"What do you want to be when you grow up?" is a question every kid has to answer quite often. Here is a instructional activity that will allow them to do some thinking about that very topic, and to learn about some professions they might consider trying. Groups of pupils are assigned a career. They must research that career, and come up with a presentation on it and deliver it to the class. There are 10 careers listed that they can choose from. Research is on the Internet. Great idea!
Students examine and define the factors of production. Using the internet, they compare and contrast different careers based on their salary and education requirements. They research a career that is of interest to them and identify the skills they need to do the job successfully.
Students discover the importance in investing both in human and physical capital. In this human capital lesson, students discuss terms related to human capital and complete an online quiz. Students then explore the link for the 'Occupational Outlook Handbook' and research a possible career. Students work with partner to define what they learned.
In this career instructional activity, students begin to investigate different types of careers and focus upon research and future planning.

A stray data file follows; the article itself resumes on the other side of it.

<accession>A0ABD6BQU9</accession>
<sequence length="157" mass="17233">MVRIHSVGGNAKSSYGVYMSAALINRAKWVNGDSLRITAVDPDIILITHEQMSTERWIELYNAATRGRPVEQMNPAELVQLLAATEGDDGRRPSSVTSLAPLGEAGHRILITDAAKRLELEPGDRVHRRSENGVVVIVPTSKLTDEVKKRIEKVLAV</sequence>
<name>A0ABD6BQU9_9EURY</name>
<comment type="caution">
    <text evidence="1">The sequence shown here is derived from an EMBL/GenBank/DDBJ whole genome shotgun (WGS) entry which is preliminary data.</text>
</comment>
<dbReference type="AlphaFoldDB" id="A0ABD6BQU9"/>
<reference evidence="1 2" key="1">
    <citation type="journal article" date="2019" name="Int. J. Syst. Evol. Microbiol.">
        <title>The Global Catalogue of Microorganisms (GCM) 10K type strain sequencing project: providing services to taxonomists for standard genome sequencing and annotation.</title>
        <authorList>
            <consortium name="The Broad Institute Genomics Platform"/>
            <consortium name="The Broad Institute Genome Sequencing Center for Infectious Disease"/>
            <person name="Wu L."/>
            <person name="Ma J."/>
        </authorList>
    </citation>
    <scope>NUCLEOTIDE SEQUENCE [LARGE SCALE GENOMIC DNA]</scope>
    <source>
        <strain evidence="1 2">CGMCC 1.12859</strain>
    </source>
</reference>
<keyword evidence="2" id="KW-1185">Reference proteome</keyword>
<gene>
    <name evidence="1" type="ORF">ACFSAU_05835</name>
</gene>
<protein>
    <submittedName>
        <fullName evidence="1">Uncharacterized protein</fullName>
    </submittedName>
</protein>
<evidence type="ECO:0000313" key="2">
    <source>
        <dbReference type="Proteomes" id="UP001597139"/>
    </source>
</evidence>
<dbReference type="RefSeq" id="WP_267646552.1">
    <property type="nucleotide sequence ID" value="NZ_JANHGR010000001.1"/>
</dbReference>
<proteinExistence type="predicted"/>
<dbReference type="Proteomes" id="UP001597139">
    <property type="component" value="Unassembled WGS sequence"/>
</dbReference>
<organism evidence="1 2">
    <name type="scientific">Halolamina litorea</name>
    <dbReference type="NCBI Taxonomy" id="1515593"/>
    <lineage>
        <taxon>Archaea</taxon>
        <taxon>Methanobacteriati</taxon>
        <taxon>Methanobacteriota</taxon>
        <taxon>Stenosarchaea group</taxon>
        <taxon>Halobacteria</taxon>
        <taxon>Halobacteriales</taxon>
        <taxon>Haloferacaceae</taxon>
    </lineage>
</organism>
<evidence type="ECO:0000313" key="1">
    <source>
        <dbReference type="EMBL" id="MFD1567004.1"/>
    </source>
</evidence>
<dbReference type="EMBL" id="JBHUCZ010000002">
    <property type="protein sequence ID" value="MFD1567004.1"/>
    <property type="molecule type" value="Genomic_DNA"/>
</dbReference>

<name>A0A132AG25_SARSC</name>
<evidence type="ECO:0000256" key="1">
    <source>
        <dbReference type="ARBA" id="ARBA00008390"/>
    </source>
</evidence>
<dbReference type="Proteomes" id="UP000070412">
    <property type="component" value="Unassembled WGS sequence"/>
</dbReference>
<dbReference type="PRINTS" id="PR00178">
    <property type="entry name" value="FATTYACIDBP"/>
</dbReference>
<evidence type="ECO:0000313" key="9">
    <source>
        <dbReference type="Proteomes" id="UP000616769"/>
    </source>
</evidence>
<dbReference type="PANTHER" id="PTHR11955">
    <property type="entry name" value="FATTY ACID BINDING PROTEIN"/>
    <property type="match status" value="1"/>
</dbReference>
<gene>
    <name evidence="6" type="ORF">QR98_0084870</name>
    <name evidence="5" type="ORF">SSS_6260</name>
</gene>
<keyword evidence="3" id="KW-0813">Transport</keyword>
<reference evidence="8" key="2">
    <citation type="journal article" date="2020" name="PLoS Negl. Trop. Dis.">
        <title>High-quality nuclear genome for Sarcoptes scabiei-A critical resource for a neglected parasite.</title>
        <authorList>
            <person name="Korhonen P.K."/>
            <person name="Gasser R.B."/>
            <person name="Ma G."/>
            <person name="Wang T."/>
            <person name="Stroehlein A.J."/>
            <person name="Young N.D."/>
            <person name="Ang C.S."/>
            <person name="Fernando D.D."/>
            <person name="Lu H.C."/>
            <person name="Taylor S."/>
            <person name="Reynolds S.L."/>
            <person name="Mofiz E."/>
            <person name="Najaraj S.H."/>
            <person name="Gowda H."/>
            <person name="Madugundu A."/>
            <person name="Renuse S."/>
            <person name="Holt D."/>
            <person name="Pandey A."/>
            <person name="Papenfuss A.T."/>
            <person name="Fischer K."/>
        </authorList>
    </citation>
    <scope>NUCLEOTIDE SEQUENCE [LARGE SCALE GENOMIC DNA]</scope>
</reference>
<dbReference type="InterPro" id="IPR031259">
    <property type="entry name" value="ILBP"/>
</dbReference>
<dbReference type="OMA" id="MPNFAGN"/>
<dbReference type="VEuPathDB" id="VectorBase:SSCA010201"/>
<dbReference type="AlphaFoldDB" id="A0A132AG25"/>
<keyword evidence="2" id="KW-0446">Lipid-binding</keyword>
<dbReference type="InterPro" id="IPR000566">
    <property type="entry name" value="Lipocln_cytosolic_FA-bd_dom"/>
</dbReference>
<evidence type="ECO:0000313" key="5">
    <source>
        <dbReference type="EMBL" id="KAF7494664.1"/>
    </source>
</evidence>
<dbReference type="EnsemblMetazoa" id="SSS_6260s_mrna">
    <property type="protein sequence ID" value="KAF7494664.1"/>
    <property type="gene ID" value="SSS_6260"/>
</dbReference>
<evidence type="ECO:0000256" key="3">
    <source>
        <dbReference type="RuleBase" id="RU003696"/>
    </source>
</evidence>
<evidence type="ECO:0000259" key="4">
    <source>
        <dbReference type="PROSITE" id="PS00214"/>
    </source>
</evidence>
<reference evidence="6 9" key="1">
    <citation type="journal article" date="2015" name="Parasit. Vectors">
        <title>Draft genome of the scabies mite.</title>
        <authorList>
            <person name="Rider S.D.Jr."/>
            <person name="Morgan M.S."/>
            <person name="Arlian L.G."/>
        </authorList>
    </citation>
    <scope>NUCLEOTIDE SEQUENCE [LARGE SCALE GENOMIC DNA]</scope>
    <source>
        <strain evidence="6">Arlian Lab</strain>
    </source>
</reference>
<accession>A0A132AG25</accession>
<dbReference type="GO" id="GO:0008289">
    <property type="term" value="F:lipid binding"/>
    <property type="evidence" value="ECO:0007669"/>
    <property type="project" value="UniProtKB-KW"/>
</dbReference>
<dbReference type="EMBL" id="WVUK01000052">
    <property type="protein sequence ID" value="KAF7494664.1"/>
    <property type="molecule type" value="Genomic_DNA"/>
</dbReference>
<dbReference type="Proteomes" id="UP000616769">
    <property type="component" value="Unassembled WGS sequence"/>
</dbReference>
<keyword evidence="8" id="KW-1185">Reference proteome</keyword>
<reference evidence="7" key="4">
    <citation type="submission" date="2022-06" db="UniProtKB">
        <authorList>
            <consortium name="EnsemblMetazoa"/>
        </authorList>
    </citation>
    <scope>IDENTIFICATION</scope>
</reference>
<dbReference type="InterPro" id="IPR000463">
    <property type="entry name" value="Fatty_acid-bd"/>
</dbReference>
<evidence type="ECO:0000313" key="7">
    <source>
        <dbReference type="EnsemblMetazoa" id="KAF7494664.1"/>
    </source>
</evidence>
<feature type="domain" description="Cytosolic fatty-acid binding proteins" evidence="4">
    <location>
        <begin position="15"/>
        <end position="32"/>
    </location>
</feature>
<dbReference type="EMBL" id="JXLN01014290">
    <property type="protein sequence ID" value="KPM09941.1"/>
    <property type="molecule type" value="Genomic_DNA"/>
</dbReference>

Students discuss and complete a variety of activities involving careers: occupations of people who work at the White House, U.S. census workers, and professional rock stars, movie stars, and athletes.
Ninth graders explore career options in the manufacturing industry. This lesson's strength lies in its connections between the world of school and the world of work. Students explore these career options through an interactive video-conference with an engineering professor or professional who answers student-generated questions.
Students explore a career in journalism while using various forms of technology; such as, distance learning via the Iowa Communications Network (ICN) and the Internet. They have the opportunity to create a final project that is based realistically in the journalism career of your choice.
Students explore the field of meteorology. In this meteorology lesson, students explore weather-related careers as they research the field of study as well as various weather concepts. Students interview meteorologists, write business letters, write job descriptions, and create PowerPoint presentations regarding weather careers.
Fifth graders research careers through print and on-line sources, conduct interviews, and present their findings in a written/oral report.
Students review career brochures for schools & colleges and Use the Internet to explore an accounting related career. They plan their own brochure using the Career Brochure Planning Storyboard.
Future productive citizens explore a variety of science-related careers by matching the correct vocabulary word with the field associated with it. After discussing each as a class, assign one career to each individual and have them produce a drawing depicting the career. Terrific extension ideas and links to supporting materials allow you to make this a complete lesson for a career exploration class or as an introduction to any science course.